In which Dorothy L. Sayers and Agatha Christie see the future with more clarity than H. G. Wells
P. D. James:
But in Chipping Cleghorn or St. Mary Mead murder is only a temporary embarrassment. The vicar may find a body on his study floor but it is unlikely to interfere with the preparation of the Sunday sermon.Talking About Detective Fiction
She is writing about the “Golden Age” mysteries of the 1920s and 1930s. Christie, Sayers, and Allingham wrote well-crafted and entertaining popular novels. Their “cozy”, well-ordered world of village, church, and country house has been mocked and denigrated by progressive critics and envious rivals for decades. Yet these authors had an understanding of British character circa 1940 that was more acute than most of the nation's elite.
Tories like Neville Chamberland and progressives like H. G. Wells were certain that the British population would crack under the pressure of modern war and descend into terrified anarchy. (Vide: The Hive mind revisited )
What we see in the characters that populate Golden Age mysteries is the perseverance and unflappability that would carry Britain through the defeats of the early years, the Luftwaffe bombing, and the depredations of the U-boats.
“French sign peace treaty: We're in the finals” sounds like something Albert Campion might say in a novel, yet a London newsstand put on their sign in in the wake of Dunkirk.
George MacDonald Fraser both describes and defends this cast of mind (and strength of character) in his memoir of his time with Slim's Fourteenth Army in India and Burma:
Whatever sorrow was felt, there was no point in talking or brooding about it, much less in making, for form's sake, a parade of it. Better and healthier to forget it, and look to tomorrow....The celebrated British stiff upper lip, the resolve to conceal emotion which is not only embarrassing and useless, but harmful, is just plain common sense.
Quartered Safe Out Here
(Anyone interested in Golden Age mysteries – especially their social context and their usefulness as historical artifacts should check out the “Shedunnit” podcast. It is very well done and always informative and insightful.)
“The frivolity of evil....”
P. D. James, born in 1920, came of age in the 1930s and was a young wife and mother during World War Two. She lived into the 21st century and so was able to observe the changes that took place in her nation as “Cool Britannia” supplanted “Rule Britannia” and freedom replaced honour and duty as the highest value.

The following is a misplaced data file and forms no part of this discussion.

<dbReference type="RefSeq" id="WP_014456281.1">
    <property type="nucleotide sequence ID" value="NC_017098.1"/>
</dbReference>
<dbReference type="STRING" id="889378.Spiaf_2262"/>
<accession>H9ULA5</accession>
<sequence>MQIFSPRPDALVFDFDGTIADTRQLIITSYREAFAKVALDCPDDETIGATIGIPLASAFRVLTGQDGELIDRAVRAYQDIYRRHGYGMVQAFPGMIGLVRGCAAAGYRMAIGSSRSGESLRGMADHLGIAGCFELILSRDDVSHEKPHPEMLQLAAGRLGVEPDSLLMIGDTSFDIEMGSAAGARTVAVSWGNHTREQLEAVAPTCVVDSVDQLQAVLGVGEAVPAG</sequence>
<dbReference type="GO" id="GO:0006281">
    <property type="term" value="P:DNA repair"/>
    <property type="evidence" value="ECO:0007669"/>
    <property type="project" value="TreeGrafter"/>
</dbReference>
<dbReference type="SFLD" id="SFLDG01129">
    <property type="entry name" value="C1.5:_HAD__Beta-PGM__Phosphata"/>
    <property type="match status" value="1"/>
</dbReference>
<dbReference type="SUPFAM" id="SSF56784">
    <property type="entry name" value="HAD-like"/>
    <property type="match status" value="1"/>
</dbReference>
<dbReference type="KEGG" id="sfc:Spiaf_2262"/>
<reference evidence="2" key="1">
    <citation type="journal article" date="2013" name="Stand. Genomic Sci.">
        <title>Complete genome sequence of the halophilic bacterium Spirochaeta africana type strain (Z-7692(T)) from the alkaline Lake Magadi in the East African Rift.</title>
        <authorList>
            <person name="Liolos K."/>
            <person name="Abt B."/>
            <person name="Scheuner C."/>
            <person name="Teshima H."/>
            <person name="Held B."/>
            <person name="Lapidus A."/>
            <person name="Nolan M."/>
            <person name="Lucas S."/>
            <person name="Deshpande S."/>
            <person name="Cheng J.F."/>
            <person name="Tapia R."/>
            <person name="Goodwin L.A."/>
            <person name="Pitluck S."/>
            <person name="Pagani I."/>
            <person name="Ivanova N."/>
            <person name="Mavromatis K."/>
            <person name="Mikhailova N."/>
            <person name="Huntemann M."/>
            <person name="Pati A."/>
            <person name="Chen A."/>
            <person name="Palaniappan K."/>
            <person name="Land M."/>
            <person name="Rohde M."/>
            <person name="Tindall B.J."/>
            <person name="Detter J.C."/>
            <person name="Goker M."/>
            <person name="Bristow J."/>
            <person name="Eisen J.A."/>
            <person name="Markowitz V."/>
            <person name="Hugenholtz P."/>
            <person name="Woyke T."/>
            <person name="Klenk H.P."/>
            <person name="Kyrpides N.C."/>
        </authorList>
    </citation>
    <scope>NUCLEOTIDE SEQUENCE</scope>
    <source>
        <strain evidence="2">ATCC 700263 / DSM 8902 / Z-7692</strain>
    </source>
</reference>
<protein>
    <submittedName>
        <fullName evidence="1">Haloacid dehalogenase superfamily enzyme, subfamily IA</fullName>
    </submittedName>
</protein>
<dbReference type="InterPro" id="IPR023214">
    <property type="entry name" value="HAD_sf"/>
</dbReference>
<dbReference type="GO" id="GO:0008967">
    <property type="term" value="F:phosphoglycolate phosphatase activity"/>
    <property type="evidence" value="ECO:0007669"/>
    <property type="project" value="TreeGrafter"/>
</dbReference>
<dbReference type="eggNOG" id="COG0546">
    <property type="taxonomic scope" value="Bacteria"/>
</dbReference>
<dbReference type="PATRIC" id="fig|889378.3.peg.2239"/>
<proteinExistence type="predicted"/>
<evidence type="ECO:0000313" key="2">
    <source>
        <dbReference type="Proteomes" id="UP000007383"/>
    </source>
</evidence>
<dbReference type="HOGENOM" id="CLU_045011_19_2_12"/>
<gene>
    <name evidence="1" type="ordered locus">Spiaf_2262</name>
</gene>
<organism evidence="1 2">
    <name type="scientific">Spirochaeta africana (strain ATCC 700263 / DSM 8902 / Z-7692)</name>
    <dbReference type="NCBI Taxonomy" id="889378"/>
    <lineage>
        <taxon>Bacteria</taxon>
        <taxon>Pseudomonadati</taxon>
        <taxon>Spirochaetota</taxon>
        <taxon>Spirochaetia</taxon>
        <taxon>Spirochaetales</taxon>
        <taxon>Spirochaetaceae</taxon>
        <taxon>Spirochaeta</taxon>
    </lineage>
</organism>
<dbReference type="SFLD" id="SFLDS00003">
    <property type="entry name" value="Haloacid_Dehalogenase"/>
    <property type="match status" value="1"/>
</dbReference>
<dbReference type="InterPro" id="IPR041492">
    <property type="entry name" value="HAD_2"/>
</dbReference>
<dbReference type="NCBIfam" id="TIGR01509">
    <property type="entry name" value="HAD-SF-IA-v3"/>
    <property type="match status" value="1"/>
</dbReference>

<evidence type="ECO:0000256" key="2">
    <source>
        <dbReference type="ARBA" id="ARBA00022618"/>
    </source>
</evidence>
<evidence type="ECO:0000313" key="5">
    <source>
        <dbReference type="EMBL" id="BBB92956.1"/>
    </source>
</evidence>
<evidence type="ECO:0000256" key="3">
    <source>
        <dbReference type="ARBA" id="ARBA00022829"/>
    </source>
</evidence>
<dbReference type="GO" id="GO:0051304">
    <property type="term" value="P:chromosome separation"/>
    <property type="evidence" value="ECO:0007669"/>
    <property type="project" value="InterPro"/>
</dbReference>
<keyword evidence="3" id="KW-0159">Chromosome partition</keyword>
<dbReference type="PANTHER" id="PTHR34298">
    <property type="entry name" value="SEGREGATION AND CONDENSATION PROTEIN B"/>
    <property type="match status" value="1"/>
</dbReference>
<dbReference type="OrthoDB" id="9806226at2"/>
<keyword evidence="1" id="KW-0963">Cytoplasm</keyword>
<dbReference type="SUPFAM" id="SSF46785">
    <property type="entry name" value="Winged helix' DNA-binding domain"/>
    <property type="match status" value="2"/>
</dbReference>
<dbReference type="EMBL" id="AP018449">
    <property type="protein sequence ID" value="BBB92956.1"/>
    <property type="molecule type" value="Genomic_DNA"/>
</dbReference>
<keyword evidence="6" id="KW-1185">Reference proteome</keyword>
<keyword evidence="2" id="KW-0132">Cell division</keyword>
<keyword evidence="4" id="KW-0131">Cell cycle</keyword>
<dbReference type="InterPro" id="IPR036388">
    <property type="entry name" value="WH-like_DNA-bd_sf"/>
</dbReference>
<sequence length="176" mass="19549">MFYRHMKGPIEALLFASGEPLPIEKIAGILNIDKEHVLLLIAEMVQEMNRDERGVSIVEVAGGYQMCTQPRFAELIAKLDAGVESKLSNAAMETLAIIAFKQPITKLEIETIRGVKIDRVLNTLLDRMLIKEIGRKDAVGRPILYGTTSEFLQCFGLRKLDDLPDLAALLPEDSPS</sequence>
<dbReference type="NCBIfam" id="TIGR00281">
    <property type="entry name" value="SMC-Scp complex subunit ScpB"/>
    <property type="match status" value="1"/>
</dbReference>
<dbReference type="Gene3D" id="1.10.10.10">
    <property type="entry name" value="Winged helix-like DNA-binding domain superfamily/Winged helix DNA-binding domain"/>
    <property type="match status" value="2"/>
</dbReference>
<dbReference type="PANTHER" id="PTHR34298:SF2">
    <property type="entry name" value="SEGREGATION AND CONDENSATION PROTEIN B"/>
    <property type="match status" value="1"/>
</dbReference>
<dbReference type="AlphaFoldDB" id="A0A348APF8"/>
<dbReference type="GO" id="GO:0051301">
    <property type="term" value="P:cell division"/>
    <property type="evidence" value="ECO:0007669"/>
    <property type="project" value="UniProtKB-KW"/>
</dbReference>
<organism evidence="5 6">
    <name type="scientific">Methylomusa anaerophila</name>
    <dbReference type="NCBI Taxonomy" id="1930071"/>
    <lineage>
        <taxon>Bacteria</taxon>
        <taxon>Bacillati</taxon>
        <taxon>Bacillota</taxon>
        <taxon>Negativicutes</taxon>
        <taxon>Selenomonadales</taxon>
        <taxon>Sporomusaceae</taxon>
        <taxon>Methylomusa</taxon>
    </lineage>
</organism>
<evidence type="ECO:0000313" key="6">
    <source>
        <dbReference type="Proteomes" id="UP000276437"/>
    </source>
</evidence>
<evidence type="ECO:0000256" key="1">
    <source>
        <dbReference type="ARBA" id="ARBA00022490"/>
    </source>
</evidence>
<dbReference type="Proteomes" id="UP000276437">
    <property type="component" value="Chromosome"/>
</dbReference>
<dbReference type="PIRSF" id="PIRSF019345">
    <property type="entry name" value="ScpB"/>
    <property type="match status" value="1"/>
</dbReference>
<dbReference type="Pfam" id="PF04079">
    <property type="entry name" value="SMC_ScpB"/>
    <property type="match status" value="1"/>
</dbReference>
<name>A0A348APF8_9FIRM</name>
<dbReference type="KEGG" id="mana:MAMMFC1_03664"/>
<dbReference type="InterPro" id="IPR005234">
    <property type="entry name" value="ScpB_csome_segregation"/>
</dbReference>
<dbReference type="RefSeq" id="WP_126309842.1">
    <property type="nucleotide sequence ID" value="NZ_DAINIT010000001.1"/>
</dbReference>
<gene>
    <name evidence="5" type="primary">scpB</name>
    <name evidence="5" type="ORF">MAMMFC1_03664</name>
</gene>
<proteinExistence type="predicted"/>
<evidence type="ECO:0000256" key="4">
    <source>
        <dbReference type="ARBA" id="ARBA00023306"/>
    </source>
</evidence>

They had a far smaller expectation of happiness, admittedly, and a far lesser tendency to regard happiness as a right. All our brightly minted social reforms, the sexual liberation since the war, the guilt-free divorce, the ending of the stigma of illegitimacy, have had their shadow side. Today we have a generation of children more disturbed, more unhappy, more criminal, indeed more suicidal than in any previous era. The sexual liberation of adults has been bought at a high price and it is not the adults who have paid it.Time to Be in Ernest
The psychiatrist who writes as Theodore Dalrymple has made this point for decades in his books and articles. His practice encompassed both prison work and families caught up in multi-generational cycles of poverty and degradation. He sees very clearly the high price of liberation and who pays it:
She knew from her own experience, and that of many people around her, that her choices, based on the pleasure or the desire of the moment, would lead to the misery and suffering not only of herself, but-especially-of her own children. This truly is not so much the banality as the frivolity of evil: the elevation of passing pleasure for oneself over the long-term misery of others to whom one owes a duty.
Our Culture: What's Left of It
And lest he be accused of misogyny, here he is on the men and their selfishness:
I have had hundreds of conversations with men who have abandoned their children in this fashion, and they all know perfectly well what the consequences are for the mother and, more important, for the children. They all know that they are condemning their children to lives of brutality, poverty, abuse, and hopelessness. They tell me so themselves. And yet they do it over and over again, to such an extent that I should guess that nearly a quarter of British children are now brought up this way.
Dalrymple also is astute enough to see that this dysfunction has many serious consequences – most of them unintended and and unexpected:
It is the breakdown of the family structure-a breakdown so complete that mothers do not consider it part of their duty to feed their own children once they have reached the age at which they can forage for themselves in a refrigerator-that promotes modern malnutrition in Britain.
He also underlines a key point about James's “brightly minted social reforms”:
Curiously enough, the revolution in British manners did not come about through any volcanic eruption from below: on the contrary, it was the intellectual wing of the elite that kicked against the traces. It is still doing so, though there are very few traces left to kick against.